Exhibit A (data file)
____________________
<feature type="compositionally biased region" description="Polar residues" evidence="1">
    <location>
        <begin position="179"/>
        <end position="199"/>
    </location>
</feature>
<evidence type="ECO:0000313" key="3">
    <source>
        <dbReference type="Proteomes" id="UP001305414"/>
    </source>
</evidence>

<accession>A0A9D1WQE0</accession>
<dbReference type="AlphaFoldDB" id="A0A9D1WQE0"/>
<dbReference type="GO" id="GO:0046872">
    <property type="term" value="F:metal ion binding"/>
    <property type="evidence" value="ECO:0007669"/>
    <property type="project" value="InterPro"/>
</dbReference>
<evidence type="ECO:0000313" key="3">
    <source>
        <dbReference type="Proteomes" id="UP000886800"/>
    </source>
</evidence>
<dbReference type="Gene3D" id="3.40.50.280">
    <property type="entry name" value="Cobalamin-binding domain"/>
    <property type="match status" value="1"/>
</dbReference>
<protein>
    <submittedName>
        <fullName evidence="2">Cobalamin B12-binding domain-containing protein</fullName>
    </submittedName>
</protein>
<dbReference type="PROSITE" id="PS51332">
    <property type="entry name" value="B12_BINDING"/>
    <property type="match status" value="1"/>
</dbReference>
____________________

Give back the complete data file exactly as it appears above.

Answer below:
<feature type="compositionally biased region" description="Polar residues" evidence="1">
    <location>
        <begin position="179"/>
        <end position="199"/>
    </location>
</feature>
<evidence type="ECO:0000313" key="3">
    <source>
        <dbReference type="Proteomes" id="UP001305414"/>
    </source>
</evidence>

<accession>A0A9D1WQE0</accession>
<dbReference type="AlphaFoldDB" id="A0A9D1WQE0"/>
<dbReference type="GO" id="GO:0046872">
    <property type="term" value="F:metal ion binding"/>
    <property type="evidence" value="ECO:0007669"/>
    <property type="project" value="InterPro"/>
</dbReference>
<evidence type="ECO:0000313" key="3">
    <source>
        <dbReference type="Proteomes" id="UP000886800"/>
    </source>
</evidence>
<dbReference type="Gene3D" id="3.40.50.280">
    <property type="entry name" value="Cobalamin-binding domain"/>
    <property type="match status" value="1"/>
</dbReference>
<protein>
    <submittedName>
        <fullName evidence="2">Cobalamin B12-binding domain-containing protein</fullName>
    </submittedName>
</protein>
<dbReference type="PROSITE" id="PS51332">
    <property type="entry name" value="B12_BINDING"/>
    <property type="match status" value="1"/>
</dbReference>